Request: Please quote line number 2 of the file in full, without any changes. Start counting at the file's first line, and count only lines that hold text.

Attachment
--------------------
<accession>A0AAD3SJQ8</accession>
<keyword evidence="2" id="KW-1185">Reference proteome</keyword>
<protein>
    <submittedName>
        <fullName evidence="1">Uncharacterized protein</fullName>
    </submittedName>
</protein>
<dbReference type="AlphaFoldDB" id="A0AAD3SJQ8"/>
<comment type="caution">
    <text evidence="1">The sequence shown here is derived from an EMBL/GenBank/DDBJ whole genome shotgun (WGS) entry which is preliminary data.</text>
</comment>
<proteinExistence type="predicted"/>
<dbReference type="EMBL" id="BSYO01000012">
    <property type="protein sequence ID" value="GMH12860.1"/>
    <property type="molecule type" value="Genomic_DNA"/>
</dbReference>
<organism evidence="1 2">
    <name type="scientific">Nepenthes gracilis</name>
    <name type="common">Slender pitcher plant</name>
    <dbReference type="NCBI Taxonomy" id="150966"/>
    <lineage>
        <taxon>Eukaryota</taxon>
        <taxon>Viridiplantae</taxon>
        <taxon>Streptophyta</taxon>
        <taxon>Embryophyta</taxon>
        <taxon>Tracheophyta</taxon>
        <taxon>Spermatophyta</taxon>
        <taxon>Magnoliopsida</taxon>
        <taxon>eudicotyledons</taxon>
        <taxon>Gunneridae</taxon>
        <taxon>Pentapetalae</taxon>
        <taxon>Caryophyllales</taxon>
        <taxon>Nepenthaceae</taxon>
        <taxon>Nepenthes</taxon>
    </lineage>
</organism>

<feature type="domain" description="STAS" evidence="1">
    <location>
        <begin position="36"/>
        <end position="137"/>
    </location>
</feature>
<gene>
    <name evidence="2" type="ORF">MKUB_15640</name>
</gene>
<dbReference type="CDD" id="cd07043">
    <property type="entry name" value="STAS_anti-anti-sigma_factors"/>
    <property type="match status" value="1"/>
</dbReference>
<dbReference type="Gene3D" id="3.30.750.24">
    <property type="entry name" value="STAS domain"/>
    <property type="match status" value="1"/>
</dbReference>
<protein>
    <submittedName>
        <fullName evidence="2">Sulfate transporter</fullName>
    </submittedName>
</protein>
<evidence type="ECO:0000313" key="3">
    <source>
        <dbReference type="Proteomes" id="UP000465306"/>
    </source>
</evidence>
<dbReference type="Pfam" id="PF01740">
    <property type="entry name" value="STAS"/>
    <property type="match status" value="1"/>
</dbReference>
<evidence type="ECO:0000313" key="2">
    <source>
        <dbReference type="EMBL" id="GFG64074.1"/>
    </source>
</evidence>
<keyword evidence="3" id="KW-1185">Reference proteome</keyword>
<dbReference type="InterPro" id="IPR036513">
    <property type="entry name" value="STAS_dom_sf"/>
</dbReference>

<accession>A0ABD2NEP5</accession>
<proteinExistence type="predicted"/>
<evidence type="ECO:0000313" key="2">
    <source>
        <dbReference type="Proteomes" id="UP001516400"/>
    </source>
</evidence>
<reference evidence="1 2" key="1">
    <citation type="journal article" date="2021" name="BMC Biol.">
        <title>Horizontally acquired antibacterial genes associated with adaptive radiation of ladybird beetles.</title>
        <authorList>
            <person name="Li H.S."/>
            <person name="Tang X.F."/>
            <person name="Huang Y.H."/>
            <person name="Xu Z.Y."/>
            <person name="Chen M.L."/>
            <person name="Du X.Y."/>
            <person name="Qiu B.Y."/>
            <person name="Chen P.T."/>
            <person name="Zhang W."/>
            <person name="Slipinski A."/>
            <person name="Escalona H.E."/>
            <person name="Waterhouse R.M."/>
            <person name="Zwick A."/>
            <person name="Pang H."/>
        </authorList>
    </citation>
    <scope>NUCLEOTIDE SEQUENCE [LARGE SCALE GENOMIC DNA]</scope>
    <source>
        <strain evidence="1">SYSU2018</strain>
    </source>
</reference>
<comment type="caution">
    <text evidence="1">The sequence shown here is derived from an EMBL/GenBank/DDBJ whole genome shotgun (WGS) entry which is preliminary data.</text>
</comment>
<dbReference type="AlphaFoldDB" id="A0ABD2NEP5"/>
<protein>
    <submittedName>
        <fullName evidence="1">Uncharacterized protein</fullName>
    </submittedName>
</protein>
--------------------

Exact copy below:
<keyword evidence="2" id="KW-1185">Reference proteome</keyword>